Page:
Friday, April 29, 2016

Endurance and oxygen flux during fatty acid oxidation

I was browsing Pubmed looking for other things when I came across this ancient publication by Stephen Phinney, from back in 1980. Those were the days. That was the Summer I contracted mycoplasmal arthritis as a final year vet student seeing practice in North Devon. Lots of NSAIDs then six weeks on tetracyclines once the serology came back positive. Yum. Anyway:

Capacity for Moderate Exercise in Obese Subjects after Adaptation to a Hypocaloric, Ketogenic Diet

Free full text, nice read. Replicable, if you have the equipment.

This is table II. For the first endurance test the treadmill was set at 3 mph with a personalised incline. The same test was then repeated after one and six weeks of a protein supplemented fast. For the six week treadmill run the settings were identical to the first sessions but the subjects wore backpacks containing weights equivalent to the bodyweight that they had lost during the 6 weeks of their fast. There was no exercise training in the interim.

The column to look at is the one in the middle labelled VO2 and expressed as ml/min. On a mixed diet the treadmill settings required a flux of oxygen of 1875ml/min to maintain this significant effort. After 6 weeks on a protein supplemented fast, wearing weights in a backpack to offset the bodyweight loss, with the same treadmill settings, subjects required 1497 ml/min of oxygen. That's a big drop.

Some of this is from the magic of ketones, BHB increasing the free energy of hydrolysis of ATP. A large chunk of this component should have been in place by the one week treadmill test as everyone was well in to ketosis at this time. There was some drop in VO2 needed by this time point, but nowhere like the drop by six weeks.

We can tell by the RQ values that at baseline (mean RQ 0.76) the subjects were oxidising a mixture of fat and carbohydrate (and some protein I guess). At one week there was more fat oxidation occurring (RQ 0.72). By six weeks we have the rather strange RQ of 0.66, lower than is produced even by the oxidation of pure saturated fat.

Oxidation of a fully saturated fat produces an RQ of 0.69. Hmmmmm...

I worked out that oxidising fat, on a simple mathematical basis, should give you a 5% improvement in ATP production per unit oxygen consumed compared with glucose. With Veech's increased Gibbs free energy of ATP hydrolysis while oxidising ketones we gain a combined 5% improvement in ATP supply alongside a decreased total ATP requirement. These are components of the decreased VO2 which didn't make it in to the discussion as they were either unknown (free energy of ATP hydrolysis) or hadn't been worked out (ATP per O2). Not a bad gain for six weeks of fasting. I can see, very clearly, that anyone with a chronic lung disease would be crazy to eat any way other than for a metabolism based on lipid oxidation with ketosis. It just makes sense.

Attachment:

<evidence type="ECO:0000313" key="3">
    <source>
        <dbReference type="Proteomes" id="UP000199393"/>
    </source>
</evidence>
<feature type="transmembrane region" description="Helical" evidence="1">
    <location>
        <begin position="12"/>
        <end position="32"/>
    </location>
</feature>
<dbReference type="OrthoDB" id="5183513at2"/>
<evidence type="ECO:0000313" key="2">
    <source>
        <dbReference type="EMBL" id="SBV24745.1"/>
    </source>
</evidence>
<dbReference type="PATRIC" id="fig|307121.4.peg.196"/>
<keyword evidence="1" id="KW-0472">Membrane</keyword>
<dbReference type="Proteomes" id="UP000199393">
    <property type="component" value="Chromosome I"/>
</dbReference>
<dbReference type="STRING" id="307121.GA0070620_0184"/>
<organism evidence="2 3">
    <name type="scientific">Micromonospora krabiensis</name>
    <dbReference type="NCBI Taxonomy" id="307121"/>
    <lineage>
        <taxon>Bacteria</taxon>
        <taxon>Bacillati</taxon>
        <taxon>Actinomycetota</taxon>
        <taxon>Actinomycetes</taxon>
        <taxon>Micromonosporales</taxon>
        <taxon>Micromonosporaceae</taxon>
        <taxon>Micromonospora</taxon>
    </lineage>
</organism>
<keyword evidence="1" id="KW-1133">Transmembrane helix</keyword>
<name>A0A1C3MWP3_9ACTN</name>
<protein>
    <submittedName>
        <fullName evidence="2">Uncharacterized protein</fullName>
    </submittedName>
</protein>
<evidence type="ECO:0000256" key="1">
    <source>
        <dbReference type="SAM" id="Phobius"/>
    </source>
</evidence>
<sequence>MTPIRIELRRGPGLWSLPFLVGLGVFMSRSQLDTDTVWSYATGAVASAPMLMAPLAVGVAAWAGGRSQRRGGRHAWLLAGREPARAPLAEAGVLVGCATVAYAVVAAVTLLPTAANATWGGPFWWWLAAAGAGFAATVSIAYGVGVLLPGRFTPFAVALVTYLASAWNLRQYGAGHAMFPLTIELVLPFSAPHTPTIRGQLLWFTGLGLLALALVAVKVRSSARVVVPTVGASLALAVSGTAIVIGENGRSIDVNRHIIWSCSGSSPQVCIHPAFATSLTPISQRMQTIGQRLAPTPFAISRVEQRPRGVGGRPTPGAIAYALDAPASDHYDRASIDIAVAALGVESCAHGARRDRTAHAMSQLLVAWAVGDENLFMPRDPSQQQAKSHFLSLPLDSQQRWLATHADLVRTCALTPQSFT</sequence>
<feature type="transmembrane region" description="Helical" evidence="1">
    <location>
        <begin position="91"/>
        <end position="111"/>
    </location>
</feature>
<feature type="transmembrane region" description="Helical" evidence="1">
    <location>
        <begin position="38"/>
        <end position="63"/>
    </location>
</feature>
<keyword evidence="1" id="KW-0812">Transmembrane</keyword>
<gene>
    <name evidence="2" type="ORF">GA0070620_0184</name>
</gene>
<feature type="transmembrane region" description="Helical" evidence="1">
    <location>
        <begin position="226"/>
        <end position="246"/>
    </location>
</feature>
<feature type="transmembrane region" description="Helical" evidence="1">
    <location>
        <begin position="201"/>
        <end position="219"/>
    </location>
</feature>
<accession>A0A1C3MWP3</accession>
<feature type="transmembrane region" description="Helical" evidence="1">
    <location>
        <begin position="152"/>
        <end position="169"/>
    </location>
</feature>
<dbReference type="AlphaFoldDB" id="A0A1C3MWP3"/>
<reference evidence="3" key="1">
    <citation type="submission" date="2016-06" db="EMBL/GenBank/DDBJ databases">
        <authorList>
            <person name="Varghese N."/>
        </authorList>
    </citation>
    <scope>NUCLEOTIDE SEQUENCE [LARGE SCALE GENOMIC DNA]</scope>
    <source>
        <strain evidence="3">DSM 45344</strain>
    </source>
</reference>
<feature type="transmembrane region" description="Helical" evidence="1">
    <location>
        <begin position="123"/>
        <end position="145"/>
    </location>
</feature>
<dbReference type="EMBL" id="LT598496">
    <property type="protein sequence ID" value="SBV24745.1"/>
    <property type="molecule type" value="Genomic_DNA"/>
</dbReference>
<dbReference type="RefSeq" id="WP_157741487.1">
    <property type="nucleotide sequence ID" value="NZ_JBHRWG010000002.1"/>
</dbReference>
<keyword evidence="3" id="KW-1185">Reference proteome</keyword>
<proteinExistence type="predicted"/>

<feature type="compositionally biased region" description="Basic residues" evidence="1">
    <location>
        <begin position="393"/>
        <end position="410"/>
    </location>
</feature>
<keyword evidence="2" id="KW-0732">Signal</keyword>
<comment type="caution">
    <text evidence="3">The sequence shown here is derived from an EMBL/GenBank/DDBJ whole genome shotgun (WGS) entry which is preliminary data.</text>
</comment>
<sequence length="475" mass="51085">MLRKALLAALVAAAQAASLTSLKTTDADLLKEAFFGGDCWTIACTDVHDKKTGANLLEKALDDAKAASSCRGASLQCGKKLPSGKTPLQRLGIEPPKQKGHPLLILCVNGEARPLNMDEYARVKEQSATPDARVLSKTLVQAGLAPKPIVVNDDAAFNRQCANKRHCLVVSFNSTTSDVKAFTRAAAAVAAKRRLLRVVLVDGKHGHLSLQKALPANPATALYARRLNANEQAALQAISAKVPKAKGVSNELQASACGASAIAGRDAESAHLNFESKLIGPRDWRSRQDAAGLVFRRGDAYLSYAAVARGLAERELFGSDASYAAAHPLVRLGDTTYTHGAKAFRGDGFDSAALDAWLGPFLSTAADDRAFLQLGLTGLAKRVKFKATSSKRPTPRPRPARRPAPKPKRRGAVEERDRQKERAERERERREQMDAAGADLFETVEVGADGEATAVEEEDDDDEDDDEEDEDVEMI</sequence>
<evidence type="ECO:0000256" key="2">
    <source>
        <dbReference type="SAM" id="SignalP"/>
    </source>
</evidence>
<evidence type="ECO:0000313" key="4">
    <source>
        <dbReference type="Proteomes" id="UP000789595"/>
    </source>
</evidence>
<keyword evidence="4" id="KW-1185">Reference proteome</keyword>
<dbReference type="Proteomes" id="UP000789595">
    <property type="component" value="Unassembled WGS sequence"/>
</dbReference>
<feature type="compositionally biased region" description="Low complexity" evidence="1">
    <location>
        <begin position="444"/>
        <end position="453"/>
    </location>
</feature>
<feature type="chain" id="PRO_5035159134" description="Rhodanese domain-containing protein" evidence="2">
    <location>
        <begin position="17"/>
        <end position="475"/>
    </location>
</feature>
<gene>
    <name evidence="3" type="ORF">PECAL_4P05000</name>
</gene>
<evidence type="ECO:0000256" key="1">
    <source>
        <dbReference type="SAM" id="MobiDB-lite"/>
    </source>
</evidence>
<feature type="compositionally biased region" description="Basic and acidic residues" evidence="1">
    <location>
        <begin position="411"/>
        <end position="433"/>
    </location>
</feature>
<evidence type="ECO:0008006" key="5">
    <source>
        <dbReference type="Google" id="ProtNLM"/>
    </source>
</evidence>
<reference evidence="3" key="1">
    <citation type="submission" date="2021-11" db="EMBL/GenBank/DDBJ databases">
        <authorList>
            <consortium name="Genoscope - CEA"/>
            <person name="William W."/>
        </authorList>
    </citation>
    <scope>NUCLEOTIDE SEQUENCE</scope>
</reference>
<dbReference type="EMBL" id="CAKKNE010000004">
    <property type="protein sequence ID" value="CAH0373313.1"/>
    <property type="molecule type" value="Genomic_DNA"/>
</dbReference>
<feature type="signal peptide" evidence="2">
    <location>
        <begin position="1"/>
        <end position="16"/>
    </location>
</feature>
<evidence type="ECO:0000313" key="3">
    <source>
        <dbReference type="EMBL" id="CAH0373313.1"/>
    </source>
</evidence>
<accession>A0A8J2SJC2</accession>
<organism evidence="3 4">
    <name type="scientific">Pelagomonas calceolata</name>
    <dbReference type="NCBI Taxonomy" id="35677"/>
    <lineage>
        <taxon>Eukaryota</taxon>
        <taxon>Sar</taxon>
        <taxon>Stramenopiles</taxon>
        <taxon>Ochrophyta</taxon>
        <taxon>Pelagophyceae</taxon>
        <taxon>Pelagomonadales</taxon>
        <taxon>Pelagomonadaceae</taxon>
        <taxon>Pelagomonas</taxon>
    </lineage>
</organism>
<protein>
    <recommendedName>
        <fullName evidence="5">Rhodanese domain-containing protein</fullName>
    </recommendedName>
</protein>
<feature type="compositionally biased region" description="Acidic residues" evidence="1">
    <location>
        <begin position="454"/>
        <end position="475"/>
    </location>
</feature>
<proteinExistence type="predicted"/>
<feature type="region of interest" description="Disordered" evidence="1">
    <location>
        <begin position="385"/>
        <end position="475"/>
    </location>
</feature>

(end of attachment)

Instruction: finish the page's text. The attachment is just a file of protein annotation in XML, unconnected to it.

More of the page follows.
I'll leave it now for this post and put up some ideas about the subnormal RQ figure as the next post.



LeenaS said...

Oh, memories :) This ís one of the studies that Phinney was referrenig to in his Ketogenic diets and physical performance (Nutrition, 2004). We had a fantastically long fight in which I was totally trashed by The sports people (which I was not, and probably will never be) because it wqas so very, very wrong in 2004...

Thanks, Peter o/

raphi said...

Great study, especially considering it was done int he 80s!

This always makes me wonder, what RQs & other metrics of CHoOx & FatOx would we see in high-starch (low quality) eating professional Kenyan runners?

This is only the poster presentation of the FASTER study by Volek et al

"There was a significant difference in maximal FATox (HCD 0.67 g/min; LCD 1.54 g/min) (P<0.0001) and %VO2max @ maximal FATox (HCD 54.89%; LCD 70.25%) (P<0.0001). There was a significant difference in maximal CHOox (HCD 7.83 g/min; LCD 5.65 g/min) (P = 0.002)"

Do you think the lower considerable difference in maximal CHOox between the HC & LC group means that
1) the LCers *can't* oxidize as much CHO, or
2) the LCers don't oxidize as much CHO because they don't *need* to; their increase FATox capacity makes up the difference at varying levels of intensity?

Willz said...

Off topic, but I see that Nick Lane has hit the big time now:

Peter said...

Hmmm. interesting. No time to read at the mo but will do!



Peter said...

raphi, next post is almost ready


Puddleg said...


my hunch is that the low carbers are still adapted to conserving glycogen. Any spare glucose is being tucked away, whereas the low fatters are spilling it all over the place.

the LCers don't oxidize as much CHO because non-oxidative glucose disposal is prioritised instead.

Peter said...

George, don't know about the elites but untrained folks do quite a lot of gluconeogenesis during exercise at 70% VO2 max, I would expect this to be rather glycogen preserving, that "next post" was about this, it's up now. Unless my arithmetic is wrong, as always...


raphi said...

@George Hendersen @Peter,

So would 2 (somewhat counter-intuitive) predictions of LCers 'tucking > glucose away' than LFers be:

1) increased glycogen synthase
2) increased Cori cycle activity (for glucose to become glycogen)

30min after I do ~1hr of heavy wt lifting topped off with a high-intensity interval training (HIT) my blood sugar can shoot up to 140-167mg/dL! it returns to 80mg/dL, especially if I eat within the next hour.

(on to reading your next post now Peter)